Van Drivers - Here’s How To Deal With Tailgating Without Losing Your Rag
26 July 2018
Every one of us will have had our run-ins with drivers who are rude, impatient, aggressive or often a combination of all three. Chances are if you work in a job where you’re on the road a lot, you’ve had a fair few more than the average motorist too.
Although ‘white van man’ still carries a fair amount of negative stigma, research has shown that van drivers are actually significantly safer on the road than most people and are nearly 20% less likely to have a crash than other road users.
All the same, having to deal with inconsiderate drivers day-in, day-out would be enough to push even the most zen of motorists to the edge. If you find yourself coming into contact with aggressive road users and tailgaters often, here are some top tips for avoiding making the situation worse.
Don’t Feed The Trolls
Perhaps it’s more effective to start off with tips on what not to do if you find an aggressive driver all up in your rear-view mirror. According to Peter Rodger, head of driving standards at the Institute of Advanced Motorists (IAM), the most important thing to do is not to rise to it.
“The thing is with these drivers, they’re already aggressive. So they’re not about to back off,” he says. “Anything you do to try and make them back off will just make them more unpredictable.”
In other words, while it might be tempting to serve tailgaters some cold, hard road justice, attempting to block them from passing, brake-checking them, winding them up or shouting will likely only serve to make the situation worse and more dangerous.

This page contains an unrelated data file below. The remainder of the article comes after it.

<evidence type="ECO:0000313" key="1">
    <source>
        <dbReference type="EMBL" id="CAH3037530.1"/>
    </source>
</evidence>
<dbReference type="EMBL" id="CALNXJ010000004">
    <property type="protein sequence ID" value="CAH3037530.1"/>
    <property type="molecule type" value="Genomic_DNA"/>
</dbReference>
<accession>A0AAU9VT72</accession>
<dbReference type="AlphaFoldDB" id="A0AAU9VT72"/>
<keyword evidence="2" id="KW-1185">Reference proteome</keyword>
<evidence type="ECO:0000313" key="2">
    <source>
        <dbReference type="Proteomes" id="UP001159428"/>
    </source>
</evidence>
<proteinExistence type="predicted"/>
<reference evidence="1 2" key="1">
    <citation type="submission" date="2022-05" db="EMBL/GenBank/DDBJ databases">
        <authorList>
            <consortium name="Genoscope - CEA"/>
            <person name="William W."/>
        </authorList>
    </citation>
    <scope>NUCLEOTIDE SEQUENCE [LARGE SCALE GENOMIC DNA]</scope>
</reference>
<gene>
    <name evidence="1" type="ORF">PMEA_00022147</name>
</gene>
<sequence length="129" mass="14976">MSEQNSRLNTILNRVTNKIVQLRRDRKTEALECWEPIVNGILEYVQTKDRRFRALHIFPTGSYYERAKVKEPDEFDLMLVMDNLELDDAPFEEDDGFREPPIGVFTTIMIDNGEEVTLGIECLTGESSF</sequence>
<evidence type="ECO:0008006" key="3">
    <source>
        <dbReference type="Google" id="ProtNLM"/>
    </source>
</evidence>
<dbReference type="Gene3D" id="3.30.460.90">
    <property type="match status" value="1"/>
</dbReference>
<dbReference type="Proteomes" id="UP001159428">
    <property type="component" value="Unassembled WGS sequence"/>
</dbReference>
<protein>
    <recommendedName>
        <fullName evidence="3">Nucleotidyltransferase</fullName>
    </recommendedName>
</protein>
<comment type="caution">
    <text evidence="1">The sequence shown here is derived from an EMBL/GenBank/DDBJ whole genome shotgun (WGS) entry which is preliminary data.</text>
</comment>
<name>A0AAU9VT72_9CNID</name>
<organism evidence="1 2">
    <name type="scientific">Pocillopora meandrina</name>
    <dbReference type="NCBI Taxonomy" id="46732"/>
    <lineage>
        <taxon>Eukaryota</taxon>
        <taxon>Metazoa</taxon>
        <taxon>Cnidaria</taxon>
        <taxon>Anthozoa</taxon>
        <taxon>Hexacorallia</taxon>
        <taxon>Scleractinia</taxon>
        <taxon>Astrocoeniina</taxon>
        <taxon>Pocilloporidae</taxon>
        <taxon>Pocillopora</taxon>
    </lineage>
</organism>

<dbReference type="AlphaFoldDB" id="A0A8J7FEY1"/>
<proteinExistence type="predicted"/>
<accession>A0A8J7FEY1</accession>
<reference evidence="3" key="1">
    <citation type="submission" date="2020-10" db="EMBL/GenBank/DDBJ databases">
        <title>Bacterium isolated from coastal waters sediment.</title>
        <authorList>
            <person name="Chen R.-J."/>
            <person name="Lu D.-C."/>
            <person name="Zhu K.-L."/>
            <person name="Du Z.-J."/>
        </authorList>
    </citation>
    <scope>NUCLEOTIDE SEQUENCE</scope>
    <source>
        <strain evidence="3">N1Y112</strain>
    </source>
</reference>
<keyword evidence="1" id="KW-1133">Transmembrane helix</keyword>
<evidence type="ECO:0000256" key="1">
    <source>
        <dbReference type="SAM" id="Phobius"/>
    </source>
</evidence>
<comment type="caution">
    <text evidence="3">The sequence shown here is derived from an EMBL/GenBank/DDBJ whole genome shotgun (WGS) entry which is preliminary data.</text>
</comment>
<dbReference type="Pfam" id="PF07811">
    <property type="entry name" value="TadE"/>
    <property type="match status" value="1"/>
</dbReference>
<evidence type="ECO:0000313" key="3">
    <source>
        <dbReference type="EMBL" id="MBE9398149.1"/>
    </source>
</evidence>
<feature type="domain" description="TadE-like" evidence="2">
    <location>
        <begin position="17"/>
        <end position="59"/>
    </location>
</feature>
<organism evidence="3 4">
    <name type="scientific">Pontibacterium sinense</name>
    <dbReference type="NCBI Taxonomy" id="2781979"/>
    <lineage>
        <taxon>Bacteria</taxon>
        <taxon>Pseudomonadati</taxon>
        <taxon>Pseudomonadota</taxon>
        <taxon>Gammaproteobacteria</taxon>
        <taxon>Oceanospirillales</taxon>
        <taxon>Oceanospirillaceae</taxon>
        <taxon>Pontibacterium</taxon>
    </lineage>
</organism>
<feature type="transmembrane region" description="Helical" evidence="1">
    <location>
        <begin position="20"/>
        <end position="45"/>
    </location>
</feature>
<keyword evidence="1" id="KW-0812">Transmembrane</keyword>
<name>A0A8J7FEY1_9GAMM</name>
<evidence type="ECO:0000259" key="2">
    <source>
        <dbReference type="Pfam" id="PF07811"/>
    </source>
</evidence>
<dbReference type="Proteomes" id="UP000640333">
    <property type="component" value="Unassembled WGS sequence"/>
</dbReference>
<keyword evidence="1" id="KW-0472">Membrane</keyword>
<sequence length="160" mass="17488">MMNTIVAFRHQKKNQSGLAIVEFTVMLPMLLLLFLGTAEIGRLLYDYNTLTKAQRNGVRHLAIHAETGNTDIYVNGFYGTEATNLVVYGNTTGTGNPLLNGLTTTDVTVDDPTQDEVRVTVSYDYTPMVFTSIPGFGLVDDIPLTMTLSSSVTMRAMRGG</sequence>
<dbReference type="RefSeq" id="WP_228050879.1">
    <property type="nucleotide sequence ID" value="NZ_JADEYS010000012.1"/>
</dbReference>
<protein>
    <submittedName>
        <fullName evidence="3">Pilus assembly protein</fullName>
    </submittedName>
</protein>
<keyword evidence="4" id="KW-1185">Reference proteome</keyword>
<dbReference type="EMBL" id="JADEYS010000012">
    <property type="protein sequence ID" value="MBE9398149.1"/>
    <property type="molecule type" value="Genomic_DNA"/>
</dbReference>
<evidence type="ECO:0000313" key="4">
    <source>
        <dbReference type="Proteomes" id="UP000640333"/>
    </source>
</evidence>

How To Deal With An Aggressive Tailgater
The best way to deal with tailgaters and aggressive drivers, Rodger says, is to simply let them go. If someone’s putting that much effort into getting up your backside and making a scene, you’ll be doing everyone involved a favour simply by letting them by to fly on up the road.
The sooner they get past, the sooner you can stop worrying about them being behind you and the sooner they can stop worrying about you being in front of them. You won’t lose any pride points or have your honour offended, you’re just doing the safe thing.
How To Deal With A Passive Tailgater
Compared with the furious ‘Get the F out of my way!’ attitude of the aggressive tailgater, on the other hand the passive tailgater is a person who, usually as a result of carelessness or distraction, is driving just a bit too close for comfort but doesn’t seem to quite realise it.
Though they may be less nasty in terms of attitude, they can be no less dangerous: if for some reason you have to slam on the brakes to avoid a hazard in front of you, a driver behind who isn’t paying attention can quickly make a traffic sandwich – with you as the filling.
There are two tactics used to successfully deal with a passive tailgater, according to Rodger. The first is to create a little bit of extra space from the vehicle in front of you. At first, that might sound counter-intuitive, but while you mightn’t be able to control the distance of the driver behind you, you can control your own distance from a person in front.
That way, if worst comes to worst, you’ll have extra room ahead of you in which to brake or take evasive action to avoid becoming caught up in a multi-car collision.
The second tactic is to attempt to gently slow yourself down simply by letting off the accelerator and allowing yourself to coast without hitting the brake pedal. This will avoid aggressively stomping on the brakes and having the driver behind you rear-end you, but will also serve as a reminder that they’re probably just a tad too close to you.
If they don’t get the message first time round, then at the very least you’ll have created even more room ahead of you which you can then accelerate into so that you have a good amount of space between both the car behind you and the one in front of you.
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